Marienhafe, Germany


These male and female carvings date from the 13th century and reside in the tower Museum attached to the church of St. Marien in Brookmerland, East Frisia, Germany.

Both figures are spread legged with their hands on their knees and are unequivocally exhibitionist. One curious features is that they have their heads forward on the chest. This makes them look somewhat like Blemya figures. The female has small breasts located either side of its chin. Unfortunately the male figure was only on display as a drawing and has a modest set of genitals on display.

The present day church is a brick building which replaced the original church in 1829. The museum houses a collection of friezes and other sculpture from the remains of the 1829 demolition. As you can see from the lithographs below there are definite echoes of Romanesque style in the original church which makes the presence of the two exhibitionist figures more understandable.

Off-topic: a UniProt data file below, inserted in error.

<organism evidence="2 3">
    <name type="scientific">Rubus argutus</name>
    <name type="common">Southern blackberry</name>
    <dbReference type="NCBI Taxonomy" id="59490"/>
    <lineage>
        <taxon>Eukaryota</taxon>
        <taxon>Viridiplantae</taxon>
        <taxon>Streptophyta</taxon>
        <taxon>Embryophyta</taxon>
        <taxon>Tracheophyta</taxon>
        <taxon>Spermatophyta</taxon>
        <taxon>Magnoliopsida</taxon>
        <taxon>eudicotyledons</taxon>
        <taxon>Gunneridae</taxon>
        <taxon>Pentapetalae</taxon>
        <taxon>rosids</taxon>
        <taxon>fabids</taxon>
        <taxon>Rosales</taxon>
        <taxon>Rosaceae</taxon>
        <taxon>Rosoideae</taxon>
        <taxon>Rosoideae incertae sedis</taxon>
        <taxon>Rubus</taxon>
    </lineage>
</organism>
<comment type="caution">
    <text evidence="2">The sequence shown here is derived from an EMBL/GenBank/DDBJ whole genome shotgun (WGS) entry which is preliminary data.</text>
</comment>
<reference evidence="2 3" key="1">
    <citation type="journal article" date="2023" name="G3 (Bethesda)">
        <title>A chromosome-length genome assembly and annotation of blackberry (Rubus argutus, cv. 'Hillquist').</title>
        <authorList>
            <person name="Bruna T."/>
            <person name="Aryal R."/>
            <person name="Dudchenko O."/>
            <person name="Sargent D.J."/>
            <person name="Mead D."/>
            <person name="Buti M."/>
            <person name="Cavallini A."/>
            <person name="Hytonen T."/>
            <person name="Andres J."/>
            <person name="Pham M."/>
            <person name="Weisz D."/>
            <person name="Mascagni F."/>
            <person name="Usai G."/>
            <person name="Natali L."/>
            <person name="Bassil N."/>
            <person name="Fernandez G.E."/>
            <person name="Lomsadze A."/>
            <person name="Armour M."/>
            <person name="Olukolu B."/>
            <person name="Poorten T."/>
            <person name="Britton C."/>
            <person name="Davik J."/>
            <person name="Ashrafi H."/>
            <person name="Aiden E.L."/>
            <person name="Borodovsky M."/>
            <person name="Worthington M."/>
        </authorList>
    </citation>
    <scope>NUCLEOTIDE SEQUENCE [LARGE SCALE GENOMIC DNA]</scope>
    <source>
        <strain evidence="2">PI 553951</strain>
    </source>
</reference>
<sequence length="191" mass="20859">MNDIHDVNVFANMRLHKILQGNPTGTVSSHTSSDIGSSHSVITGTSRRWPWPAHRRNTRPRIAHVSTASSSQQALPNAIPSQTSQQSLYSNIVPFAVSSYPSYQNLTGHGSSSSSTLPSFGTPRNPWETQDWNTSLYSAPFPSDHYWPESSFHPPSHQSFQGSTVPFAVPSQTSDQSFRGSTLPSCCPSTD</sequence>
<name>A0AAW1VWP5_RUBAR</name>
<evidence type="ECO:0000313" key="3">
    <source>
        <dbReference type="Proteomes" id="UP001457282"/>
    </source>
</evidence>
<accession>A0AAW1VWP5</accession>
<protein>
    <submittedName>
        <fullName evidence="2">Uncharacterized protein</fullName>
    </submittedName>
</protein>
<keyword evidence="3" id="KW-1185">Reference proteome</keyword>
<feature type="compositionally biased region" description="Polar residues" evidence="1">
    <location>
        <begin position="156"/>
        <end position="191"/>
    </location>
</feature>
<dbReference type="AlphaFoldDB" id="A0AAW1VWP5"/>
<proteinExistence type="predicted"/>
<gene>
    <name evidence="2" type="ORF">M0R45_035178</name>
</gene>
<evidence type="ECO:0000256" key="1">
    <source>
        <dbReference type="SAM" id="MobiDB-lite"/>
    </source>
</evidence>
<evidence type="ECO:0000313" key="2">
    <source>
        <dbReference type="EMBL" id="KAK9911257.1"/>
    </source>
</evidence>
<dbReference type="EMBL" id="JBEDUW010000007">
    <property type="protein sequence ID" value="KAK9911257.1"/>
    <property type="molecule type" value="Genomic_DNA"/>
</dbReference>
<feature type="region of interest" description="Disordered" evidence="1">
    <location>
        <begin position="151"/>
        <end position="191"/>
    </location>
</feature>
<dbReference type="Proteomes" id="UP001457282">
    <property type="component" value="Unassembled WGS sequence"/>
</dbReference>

All photographs used with the permission of the original photographer.

The female figure
Marienhafe Drawing of figures
Drawings of the Marienhafe Figures. Photo used by permission
Church of Marienhafe during the partial demolition of 1829. 
(Lithograph by D. Bendixen). There appear to remains of an older building in the middle of the image and there and some sculpture is still visible on the church. Note the sculptural gravestones in the bottom left hand corner. Image in public domain
The North Side of the church before 1819. Image in public domain
Fragments of sculpture and drawings of fragments from the original church
Animals acting as humans?
Sculpture showing animals acting as humans. Often seen as a satire on the failings of the occupations depicted.

Access to the museum